Offre de PhD en « Gas and particle phase partitioning of semi-volatile biogenic organic compounds »
Location: Ecole Mines Télécom
Required profile : The successful applicant will hold an MSc degree or equivalent, preferably in a relevant area of atmospheric sciences. Previous experience with instrumentation and data analysis will be assets for this position. Good proficiency in English is a prerequisite.
Atmospheric aerosol particles of micrometric sizes can have a significant impact on climate and human health. From climatic perspective, aerosols can interact with solar radiation and modify cloud properties such as precipitation, radiative forcing and lifetime. The impact on clouds is particularly sensitive over remote areas where aerosol concentrations are relatively low. Conversely, under most urbanized areas, aerosol particles play a significant role on health degradation. World Health Organization has classified particulate matter as carcinogenic to humans, associating outdoor pollution as responsible for a total of 3.7 million premature deaths in 2012.
Aerosol particles have a wide range of sources. Those can be termed primary, i.e. directly emitted in the atmosphere such as desert dust, sea salt, pollens, or secondary, formed in the atmosphere from gaseous precursors. Secondary processes are recognized nowadays as highly relevant under most atmospheric conditions (clean or polluted), whether by forming aerosol particles through nucleation, or by condensing onto pre-existing particles (primary or also secondary). Among atmospheric species known to be involved on secondary formation, organics make up the most elusive group, given its ubiquity in the earth’s atmosphere, reactivity and vast numbers. Organic compounds of biogenic origin, especially from vegetation, are particularly relevant. Those dominate atmospheric composition and reactivity over large forested areas, such as the Amazon rainforest, but also have been identified to play a significant role over urban areas.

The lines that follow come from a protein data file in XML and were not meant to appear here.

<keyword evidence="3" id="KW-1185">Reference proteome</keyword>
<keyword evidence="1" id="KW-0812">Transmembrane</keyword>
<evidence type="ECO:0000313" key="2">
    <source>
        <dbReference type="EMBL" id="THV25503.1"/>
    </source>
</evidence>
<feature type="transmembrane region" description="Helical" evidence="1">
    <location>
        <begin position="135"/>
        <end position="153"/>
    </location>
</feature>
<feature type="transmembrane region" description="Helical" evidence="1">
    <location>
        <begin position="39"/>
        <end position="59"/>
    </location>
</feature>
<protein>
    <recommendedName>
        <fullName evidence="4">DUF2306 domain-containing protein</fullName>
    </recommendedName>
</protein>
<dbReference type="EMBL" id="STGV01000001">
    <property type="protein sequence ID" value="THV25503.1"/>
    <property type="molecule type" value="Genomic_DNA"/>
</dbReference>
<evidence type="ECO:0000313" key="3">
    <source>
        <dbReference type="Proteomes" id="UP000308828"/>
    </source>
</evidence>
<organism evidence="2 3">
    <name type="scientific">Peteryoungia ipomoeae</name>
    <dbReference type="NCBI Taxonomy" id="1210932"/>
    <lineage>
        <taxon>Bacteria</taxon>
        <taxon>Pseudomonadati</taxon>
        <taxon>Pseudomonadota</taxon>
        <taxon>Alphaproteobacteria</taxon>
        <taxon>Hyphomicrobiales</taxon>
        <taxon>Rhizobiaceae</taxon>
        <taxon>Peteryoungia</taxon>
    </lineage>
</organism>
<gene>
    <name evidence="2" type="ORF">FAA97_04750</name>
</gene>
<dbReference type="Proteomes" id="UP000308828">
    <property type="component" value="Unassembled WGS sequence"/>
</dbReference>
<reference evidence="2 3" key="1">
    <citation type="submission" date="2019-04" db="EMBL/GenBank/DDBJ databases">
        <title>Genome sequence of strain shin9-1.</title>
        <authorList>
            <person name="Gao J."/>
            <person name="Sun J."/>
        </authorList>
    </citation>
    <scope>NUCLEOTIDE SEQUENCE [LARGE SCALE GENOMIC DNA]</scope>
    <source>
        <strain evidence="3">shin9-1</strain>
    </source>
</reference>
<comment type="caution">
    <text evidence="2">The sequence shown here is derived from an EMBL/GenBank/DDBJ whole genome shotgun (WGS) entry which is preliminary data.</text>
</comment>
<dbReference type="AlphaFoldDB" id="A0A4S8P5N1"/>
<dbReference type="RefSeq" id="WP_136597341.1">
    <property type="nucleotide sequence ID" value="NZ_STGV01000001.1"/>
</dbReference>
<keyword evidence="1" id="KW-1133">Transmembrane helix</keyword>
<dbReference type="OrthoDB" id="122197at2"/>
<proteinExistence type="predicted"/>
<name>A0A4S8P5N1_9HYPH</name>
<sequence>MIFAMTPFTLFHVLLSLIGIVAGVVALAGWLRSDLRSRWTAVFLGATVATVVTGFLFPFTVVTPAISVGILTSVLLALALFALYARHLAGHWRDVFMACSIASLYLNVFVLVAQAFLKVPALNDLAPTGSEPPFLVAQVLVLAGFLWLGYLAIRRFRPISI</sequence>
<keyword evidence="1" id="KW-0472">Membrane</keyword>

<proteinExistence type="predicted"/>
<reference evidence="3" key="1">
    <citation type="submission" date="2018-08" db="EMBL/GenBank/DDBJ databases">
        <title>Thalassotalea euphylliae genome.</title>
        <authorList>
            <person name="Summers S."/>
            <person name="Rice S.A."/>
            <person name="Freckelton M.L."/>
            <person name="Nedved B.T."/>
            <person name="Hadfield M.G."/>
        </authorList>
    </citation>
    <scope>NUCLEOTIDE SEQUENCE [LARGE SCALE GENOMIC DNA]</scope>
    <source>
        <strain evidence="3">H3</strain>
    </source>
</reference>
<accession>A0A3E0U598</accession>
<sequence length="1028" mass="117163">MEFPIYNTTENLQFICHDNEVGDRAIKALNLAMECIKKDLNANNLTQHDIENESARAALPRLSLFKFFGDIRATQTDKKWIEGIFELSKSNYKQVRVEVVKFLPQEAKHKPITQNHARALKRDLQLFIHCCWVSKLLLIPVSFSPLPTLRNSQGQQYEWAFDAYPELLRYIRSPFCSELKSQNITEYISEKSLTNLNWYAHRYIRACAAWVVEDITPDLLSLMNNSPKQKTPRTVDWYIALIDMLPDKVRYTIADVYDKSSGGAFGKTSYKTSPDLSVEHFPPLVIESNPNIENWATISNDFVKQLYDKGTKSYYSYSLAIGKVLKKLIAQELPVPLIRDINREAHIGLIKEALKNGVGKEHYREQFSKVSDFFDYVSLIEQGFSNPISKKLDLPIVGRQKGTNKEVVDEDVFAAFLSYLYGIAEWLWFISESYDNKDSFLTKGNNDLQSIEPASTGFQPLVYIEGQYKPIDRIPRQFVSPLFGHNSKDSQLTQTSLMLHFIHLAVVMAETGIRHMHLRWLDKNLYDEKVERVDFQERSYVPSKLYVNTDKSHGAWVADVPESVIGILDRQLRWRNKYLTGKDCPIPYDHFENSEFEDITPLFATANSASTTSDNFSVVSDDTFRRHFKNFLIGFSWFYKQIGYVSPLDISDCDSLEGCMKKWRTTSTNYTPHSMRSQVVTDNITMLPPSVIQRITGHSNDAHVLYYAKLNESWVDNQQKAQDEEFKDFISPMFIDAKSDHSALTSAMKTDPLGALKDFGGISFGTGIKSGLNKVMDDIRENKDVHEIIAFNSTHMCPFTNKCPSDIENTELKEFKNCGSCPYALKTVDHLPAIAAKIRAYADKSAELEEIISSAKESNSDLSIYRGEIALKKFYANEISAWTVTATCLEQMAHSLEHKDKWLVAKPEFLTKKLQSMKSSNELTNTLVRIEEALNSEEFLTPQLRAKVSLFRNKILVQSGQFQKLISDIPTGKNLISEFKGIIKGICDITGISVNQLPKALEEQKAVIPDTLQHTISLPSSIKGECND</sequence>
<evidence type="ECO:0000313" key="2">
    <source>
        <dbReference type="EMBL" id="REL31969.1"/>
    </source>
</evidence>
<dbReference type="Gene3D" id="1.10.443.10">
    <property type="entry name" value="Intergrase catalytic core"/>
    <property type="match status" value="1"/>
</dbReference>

The objective of this PhD thesis is to study semi-volatile biogenic organic compounds, with a particular emphasis on the gas/particulate partitioning. To that end, the PhD candidate shall deploy a ProtonTransfer-Reaction Mass Spectrometer coupled with a real-time particle inlet at the Amazon Tall Tower Observatory (ATTO), located on a remote site in Central Amazon. The student will work in
collaboration with Brazilians and German researchers responsible for ongoing measurements on site, including aerosol particles, gas-phase compounds, atmospheric dynamics, etc.
The successful applicant will hold an MSc degree or equivalent, preferably in a relevant area of atmospheric sciences. Previous experience with instrumentation and data analysis will be assets for this
position. Good proficiency in English is a prerequisite.
Applicants are invited to send their Curriculum Vitae, a cover letter, and two reference letters to: – Dr. Joel F. de Brito (firstname.lastname@example.org)
Review of applications will begin immediately and continue until the position is filled.